Lecture Theatre 2, Hudson Beare Building or via Teams Webinar
Deep Neural Networks: A Nonparametric Bayesian View with Local Competition
Lecture by Prof. Sergios Theodoridis
National and Kapodistrian University of Athens, Greece & Aalborg University, Denmark
In this talk, a fully probabilistic approach to the design and training of deep neural networks will be presented. The framework is that of the nonparametric Bayesian learning. Both fully connected as well as convolutional networks (CNNs) will be discussed. The structure of the networks is not a-priori chosen. Adopting nonparametric priors for infinite binary matrices, such as the Indian Buffet Process (IBP), the number of weights as well as the number of nodes or number of kernels (in CNN) are estimated via the resulting posterior distributions. The training evolves around variational Bayesian arguments.
Besides the probabilistic arguments that are followed for the inference of the involved parameters, the nonlinearities used are neither squashing functions not rectified linear units (ReLU), which are typically used in the standard networks. Instead, inspired by neuroscientific findings, the nonlinearities comprise units of probabilistically competing linear neurons, in line with what is known as the local winner-take-all (LTWA) strategy. In each node, only one neuron fires to provide the output. Thus, neurons, in each node, are laterally (same layer) related and only one “survives”; yet, this takes place in a probabilistic context based on an underlying distribution that relates the neurons of the respective node. Such rationale mimics closer the way that the neurons in our brain co-operate.
The experiments, over a number of standard data sets, verify that highly efficient (compressed) structures are obtained in terms of the number of nodes, weights and kernels as well as in terms of bit precision requirements at no sacrifice to performance, compared to previously published state of the art research. Besides efficient modelling, such networks turn out to exhibit much higher resilience to attacks by adversarial examples, as it is demonstrated by extensive experiments and substantiated by some theoretical arguments.
The presentation mainly focuses on the concepts and the rationale behind the methodology and less on the mathematical details.
Sergios Theodoridis currently serves as a Distinguished Professor with the Aalborg University, Denmark. He is also Professor Emeritus of Signal Processing and Machine Learning with the Department of Informatics and Telecommunications of the National and Kapodistrian University of Athens, Greece. He has also served as Professor with the Shenzhen Research Institute of Big Data (SRIBD), the Chinese University of Hong Kong, Shenzhen, China (2018-2020). His research interests lie in the areas of Online Learning Algorithms, Distributed and Sparsity-Aware Learning, Machine Learning and Deep Networks, Signal Processing and Learning for Brain (fMRI) Signals, and Audio Processing and Retrieval.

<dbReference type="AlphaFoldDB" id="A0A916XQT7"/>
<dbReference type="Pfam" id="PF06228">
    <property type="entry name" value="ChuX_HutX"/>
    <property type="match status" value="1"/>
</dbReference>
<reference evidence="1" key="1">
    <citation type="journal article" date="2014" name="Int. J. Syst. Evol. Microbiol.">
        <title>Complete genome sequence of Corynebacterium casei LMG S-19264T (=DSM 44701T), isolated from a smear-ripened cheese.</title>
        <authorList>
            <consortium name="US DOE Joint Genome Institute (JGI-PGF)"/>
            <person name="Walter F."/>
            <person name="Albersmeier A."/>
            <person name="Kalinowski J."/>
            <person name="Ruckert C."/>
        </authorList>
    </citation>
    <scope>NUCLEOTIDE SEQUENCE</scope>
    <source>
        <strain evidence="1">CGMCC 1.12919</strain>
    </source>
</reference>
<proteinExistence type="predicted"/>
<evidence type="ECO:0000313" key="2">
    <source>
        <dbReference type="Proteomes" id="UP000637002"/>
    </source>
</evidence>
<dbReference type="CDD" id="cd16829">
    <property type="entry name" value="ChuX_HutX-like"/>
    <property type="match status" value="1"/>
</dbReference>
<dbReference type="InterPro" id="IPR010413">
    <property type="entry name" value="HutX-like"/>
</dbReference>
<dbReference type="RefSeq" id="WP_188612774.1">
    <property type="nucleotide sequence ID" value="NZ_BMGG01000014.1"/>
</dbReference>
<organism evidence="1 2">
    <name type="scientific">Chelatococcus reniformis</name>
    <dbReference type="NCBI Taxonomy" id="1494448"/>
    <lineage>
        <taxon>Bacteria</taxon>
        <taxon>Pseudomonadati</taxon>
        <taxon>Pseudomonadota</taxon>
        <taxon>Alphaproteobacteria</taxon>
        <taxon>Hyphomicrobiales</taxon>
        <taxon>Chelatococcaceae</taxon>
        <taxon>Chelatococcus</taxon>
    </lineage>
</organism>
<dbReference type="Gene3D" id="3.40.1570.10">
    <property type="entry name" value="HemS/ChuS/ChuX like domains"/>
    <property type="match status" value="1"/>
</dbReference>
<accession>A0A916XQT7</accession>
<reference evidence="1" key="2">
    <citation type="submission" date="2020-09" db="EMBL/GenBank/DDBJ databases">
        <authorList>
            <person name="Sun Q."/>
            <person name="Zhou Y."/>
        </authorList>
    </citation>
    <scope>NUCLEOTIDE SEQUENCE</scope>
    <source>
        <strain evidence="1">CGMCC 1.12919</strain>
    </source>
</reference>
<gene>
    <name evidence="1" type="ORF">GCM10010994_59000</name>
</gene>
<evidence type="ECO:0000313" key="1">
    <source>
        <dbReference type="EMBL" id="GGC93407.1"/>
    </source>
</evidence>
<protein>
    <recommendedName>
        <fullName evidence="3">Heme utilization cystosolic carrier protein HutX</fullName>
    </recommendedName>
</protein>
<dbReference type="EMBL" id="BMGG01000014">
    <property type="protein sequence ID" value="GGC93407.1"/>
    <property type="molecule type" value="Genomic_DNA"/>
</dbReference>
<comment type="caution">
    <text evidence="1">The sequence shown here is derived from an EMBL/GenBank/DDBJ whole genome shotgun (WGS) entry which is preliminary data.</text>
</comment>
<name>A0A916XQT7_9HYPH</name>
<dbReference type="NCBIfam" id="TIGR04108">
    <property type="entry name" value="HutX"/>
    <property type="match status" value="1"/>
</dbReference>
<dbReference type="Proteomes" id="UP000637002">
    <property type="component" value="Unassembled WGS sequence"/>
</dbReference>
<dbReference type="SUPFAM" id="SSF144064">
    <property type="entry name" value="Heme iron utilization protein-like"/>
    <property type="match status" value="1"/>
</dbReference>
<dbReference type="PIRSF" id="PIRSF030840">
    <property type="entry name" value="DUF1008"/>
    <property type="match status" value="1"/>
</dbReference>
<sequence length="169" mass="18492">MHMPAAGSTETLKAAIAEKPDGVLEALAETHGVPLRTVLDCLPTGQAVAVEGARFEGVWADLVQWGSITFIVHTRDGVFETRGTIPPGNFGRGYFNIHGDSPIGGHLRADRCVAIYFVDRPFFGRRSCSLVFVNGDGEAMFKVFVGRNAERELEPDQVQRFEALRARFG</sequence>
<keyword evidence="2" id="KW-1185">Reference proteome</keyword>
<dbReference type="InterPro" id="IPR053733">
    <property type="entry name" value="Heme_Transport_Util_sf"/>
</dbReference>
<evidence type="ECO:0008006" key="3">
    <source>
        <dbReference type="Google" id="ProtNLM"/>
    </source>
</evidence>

He is the author of the book “Machine Learning: A Bayesian and Optimization Perspective”, Academic Press, 2nd Ed., 2020, the co-author of the best-selling book “Pattern Recognition”, Academic Press, 4th ed. 2009, the co-author of the book “Introduction to Pattern Recognition: A MATLAB Approach”, Academic Press, 2010, the co-editor of the book “Efficient Algorithms for Signal Processing and System Identification”, Prentice Hall 1993, and the co-author of three books in Greek, two of them for the Greek Open University.
He is the co-author of seven papers that have received Best Paper Awards including the 2014 IEEE Signal Processing Magazine Best Paper Award and the 2009 IEEE Computational Intelligence Society Transactions on Neural Networks Outstanding Paper Award.
He is the recipient of the 2021 IEEE Signal Processing Society (SPS) Norbert Wiener Award, which is the IEEE SP Society’s highest honor, the 2017 EURASIP Athanasios Papoulis Award, the 2014 IEEE SPS Carl Friedrich Gauss Education Award and the 2014 EURASIP Meritorious Service Award. He has served as a Distinguished Lecturer for the IEEE SP as well as the Circuits and Systems Societies. He was Otto Monstead Guest Professor, Technical University of Denmark, 2012, and holder of the Excellence Chair, Dept. of Signal Processing and Communications, University Carlos III, Madrid, Spain, 2011.
He currently serves as Chairman of the IEEE SPS Awards Committee. He has served as Vice President IEEE Signal Processing Society, as President of the European Association for Signal Processing (EURASIP), as a member of the Board of Governors for the IEEE Circuits and Systems (CAS) Society, as a member of the Board of Governors of the IEEE SPS and as a Chair of the Signal Processing Theory and Methods (SPTM) technical committee of IEEE SPS.
He has served as Editor-in-Chief for the IEEE Transactions on Signal Processing. He is Editor-in-Chief for the Signal Processing Book Series, Academic Press and co-Editor in Chief for the EReference Signal Processing, Elsevier.
He is Fellow of IET, a Corresponding Fellow of the Royal Society of Edinburgh (RSE), a Fellow of EURASIP and a Life Fellow of IEEE.